Wednesday, May 22, 2024

Keith Jeffery Talks Atlas Genius Comeback, Music Inspirations And BeachLife Festival

Atlas Genius is an alternative rock band formed out of South Australia in 2009. The band’s members are the Jeffery brothers, Keith on lead vocals and lead guitar, Michael on drums, Steven on keyboard, Dave Green on guitar, and touring member Mickey Wagner on bass. Throughout their career, Atlas Genius has toured and performed alongside artists Mat Kearney, Magic Giant, Weezer, Panic! At the Disco, and Imagine Dragons, just to name a few. 

The band had humble beginnings, earning a residency at a local pub, The Lion, which allowed them to save up money for the home studio they were building in their garage. In May of 2011, the band’s debut single, “Trojans” was released and became a world-wide sensation. The song was placed on a heavy rotation on Sirius XM’s Alt Nation station, and reached No. 4 on the Billboard’s Alternative Songs chart. 

After their single release, Atlas Genius was signed with Warner Brothers and put out their first EP, Through The Glass. In the fall of 2012, the band went on their first North American tour. In 2013 the group released their debut album, When It Was Now, which reached No. 34 on the Billboard’s Top 200 chart.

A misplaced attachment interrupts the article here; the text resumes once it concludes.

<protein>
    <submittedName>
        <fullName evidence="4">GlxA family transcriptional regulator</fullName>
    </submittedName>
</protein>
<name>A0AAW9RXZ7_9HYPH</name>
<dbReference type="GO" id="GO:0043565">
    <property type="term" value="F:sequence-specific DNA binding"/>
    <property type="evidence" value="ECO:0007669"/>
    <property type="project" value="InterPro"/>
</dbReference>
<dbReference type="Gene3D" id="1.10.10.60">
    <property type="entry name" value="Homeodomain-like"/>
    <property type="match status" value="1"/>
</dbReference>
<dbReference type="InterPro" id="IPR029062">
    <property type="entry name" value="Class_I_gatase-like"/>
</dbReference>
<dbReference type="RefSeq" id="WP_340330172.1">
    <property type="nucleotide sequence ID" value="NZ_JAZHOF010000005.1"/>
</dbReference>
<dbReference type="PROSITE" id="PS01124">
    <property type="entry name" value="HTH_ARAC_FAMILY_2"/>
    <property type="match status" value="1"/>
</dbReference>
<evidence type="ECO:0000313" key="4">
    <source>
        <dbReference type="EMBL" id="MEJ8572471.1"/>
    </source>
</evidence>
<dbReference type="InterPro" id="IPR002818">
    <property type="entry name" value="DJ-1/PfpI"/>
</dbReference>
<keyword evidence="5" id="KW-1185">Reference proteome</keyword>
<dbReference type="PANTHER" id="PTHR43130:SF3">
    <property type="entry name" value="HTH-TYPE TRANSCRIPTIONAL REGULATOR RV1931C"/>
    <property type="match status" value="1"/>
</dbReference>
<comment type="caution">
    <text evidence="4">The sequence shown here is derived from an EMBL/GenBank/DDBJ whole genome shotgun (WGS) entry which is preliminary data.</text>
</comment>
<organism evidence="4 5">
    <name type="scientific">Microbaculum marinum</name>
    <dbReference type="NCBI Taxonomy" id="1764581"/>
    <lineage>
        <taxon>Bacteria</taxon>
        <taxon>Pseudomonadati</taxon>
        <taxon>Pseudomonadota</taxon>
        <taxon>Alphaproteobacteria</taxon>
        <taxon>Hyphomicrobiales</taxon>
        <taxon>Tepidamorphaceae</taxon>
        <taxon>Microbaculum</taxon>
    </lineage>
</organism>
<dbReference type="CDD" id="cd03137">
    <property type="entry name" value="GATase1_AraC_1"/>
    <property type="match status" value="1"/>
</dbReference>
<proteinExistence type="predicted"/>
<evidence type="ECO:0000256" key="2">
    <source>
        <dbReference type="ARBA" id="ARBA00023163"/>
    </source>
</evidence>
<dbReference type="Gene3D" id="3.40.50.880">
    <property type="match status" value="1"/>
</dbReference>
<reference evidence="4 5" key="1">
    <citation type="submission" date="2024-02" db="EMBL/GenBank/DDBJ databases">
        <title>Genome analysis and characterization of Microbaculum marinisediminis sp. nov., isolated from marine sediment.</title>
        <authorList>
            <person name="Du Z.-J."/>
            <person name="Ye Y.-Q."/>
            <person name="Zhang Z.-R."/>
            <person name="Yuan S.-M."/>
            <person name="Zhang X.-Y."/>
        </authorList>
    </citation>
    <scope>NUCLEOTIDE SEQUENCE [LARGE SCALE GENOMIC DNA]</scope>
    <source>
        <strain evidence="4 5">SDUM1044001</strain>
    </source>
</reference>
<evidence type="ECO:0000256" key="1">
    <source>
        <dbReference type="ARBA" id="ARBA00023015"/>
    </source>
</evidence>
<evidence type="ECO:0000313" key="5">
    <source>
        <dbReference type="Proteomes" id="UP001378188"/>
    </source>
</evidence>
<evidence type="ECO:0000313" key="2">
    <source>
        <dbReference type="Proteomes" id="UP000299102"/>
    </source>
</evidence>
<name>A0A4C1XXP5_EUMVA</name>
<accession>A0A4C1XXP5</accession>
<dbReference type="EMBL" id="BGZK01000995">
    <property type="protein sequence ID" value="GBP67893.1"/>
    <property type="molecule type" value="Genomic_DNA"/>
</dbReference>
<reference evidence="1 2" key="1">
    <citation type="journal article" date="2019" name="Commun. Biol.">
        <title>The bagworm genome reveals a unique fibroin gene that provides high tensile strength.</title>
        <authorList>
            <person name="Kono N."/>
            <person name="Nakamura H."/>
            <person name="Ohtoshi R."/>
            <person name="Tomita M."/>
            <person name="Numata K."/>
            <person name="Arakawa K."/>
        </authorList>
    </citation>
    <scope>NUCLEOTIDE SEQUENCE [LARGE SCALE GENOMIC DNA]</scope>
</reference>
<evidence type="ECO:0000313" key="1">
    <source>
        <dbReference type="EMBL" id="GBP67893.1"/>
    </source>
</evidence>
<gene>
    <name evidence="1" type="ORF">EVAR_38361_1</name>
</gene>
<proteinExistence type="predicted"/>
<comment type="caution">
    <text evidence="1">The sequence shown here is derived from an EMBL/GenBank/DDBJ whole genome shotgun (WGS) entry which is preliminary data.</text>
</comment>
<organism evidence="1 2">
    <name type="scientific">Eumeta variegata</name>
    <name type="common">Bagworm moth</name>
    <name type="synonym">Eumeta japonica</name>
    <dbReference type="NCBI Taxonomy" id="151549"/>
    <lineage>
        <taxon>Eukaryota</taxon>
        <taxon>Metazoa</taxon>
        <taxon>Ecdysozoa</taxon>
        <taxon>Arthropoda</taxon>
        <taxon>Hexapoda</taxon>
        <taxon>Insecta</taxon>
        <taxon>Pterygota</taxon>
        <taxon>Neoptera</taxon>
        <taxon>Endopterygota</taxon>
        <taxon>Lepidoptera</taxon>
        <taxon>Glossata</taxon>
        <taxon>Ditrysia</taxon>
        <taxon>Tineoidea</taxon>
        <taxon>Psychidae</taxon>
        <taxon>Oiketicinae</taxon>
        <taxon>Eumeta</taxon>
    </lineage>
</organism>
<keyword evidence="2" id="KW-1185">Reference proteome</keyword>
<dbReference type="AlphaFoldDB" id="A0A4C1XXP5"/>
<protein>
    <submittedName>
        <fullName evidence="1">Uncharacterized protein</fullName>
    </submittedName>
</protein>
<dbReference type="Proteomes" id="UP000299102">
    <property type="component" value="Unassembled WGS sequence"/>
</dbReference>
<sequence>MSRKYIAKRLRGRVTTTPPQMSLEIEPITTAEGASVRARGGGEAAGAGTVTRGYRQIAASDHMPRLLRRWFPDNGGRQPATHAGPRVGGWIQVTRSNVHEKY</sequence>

After 2 years of performing and making more music, Atlas Genius released their second studio album Inanimate Objects. After releasing their single “63 Days” and going on another North American tour in 2017, the band began working on their third studio album. Unfortunately, the COVID-19 pandemic hit the world hard, and caused disagreements with the bands label at the time, postponing their release of any new music.

The bands last show was in 2019, but now they are ready to begin performing again and are finally preparing to release their long awaited third studio album in August. Their first big performance back onstage will be at BeachLife Festival in California with other alternative and indie artists. 2024 is going to bring a lot more music from this talented group and a much bigger musical comeback after the pandemic.

We had an amazing conversation with lead vocalist and guitarist Keith Jeffery about the struggles in Australia during the pandemic, what’s inspiring them to write at the moment, and his thoughts on the possible TikTok ban. 

Keith Jeffery Talks Atlas Genius Comeback
Photo Credit: Amy Harris/The Travel Addict

You guys have been on a break but you’ve got some shows coming up soon. What have you been up to on the break?